Ex-U.N. Ambassador Kirkpatrick, 80, Dies; Crusaded against Communism

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Byline: Ralph Z. Hallow, THE WASHINGTON TIMES

Jeane J. Kirkpatrick, President Reagan's favorite Democrat and his outspoken ambassador to the United Nations, died yesterday at 80.

Mrs. Kirkpatrick passed away in her sleep between 5 a.m. and 6 a.m. at her Bethesda home, aide Andrea Harrington said.

The first woman to serve as U.S. ambassador to the United Nations, Mrs. Kirkpatrick was a lifelong crusader against communism and advocated crushing the Soviet-led movement toward global totalitarianism rather than containing it.

"She defended the cause of freedom at a pivotal time in world history," President Bush said yesterday. "Jeane's powerful intellect helped America win the Cold War."

She was courted personally by Mr. Reagan and his Republican presidential nominating team in 1980 to serve as a foreign policy adviser, and she supported his election. Mrs. Kirkpatrick won Senate confirmation as chief U.S. representative at the United Nations in 1981 but remained a Democrat throughout Mr. Reagan's first term. She switched parties only after leaving public office in 1985.

Mrs. Kirkpatrick said part of the reason she switched parties was because "Democrat welfare policy not only was not working but was damaging to the people who were the supposed beneficiaries. I believe in self-reliance."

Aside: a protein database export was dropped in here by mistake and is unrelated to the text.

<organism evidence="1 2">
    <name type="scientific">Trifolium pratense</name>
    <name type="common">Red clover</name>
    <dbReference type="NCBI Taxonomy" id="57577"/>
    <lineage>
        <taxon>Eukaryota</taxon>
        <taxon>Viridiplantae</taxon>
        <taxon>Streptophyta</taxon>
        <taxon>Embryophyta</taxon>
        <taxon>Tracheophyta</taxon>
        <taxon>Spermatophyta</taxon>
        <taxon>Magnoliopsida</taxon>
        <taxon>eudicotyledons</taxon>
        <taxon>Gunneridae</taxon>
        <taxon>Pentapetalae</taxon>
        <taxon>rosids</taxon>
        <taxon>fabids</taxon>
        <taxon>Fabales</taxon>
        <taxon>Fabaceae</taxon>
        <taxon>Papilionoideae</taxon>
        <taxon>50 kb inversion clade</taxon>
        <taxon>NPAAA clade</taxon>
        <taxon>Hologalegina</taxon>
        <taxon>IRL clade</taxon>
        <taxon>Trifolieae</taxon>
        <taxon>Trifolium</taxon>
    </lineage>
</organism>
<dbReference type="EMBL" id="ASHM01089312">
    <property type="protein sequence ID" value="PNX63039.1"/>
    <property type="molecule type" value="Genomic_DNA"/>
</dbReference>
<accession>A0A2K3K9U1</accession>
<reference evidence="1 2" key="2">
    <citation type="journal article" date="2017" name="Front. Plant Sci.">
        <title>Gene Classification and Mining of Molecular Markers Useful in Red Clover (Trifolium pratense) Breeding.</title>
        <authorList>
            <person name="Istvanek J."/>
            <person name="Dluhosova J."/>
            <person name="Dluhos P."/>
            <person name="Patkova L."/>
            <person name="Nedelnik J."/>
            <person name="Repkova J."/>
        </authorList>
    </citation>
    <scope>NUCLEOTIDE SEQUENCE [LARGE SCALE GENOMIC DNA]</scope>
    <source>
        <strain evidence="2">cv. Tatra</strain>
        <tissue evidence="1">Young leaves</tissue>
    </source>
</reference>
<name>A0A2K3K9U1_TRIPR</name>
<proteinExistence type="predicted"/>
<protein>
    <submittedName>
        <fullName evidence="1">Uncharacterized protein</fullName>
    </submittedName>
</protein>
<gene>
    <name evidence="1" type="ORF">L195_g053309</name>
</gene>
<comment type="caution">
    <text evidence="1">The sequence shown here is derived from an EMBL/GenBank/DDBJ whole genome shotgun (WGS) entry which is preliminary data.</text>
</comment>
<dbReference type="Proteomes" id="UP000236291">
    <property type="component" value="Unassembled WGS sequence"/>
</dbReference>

Intensely averse to mincing words, she shared some policy and personality traits with John R. Bolton, who recently resigned as U.N. ambassador and who wept publicly yesterday in recalling his years of friendship with Mrs. Kirkpatrick as a colleague at the American Enterprise Institute think tank.

"I benefited very greatly. It really is very sad for America. .. She will be greatly missed," Mr. Bolton said.

In the months before her death, Mrs. Kirkpatrick's foreign-policy views did not conform to those of either party.

"I don't think we have an obligation to engage in a new imperialism," she said, adding that she is "skeptical of nation building. It is extremely difficult for one nation to seriously remake another nation."

She called Mr. Bush's foreign policy "a little too interventionist for my taste, frankly, but not across the board. I am very much in favor of his actions in Afghanistan and have not opposed them in Iraq."

Pat Buchanan, aide to Presidents Reagan, Nixon and Ford, said yesterday that Mrs. Kirkpatrick "put her pen, voice and intellect all at the service of her country for all the decades I knew her. She was a lioness in fighting and winning the Cold War."

Her occasional libertarian instincts conflicted at times with her Christian morals.

"Look, I am a serious Christian," she told The Washington Times last spring. "No, I don't favor the constitutional amendment [banning homosexual 'marriage.'] On the other hand, I don't want to promote same-sex marriage."

She recently told The Times that she believed government has an important role to play in helping people. …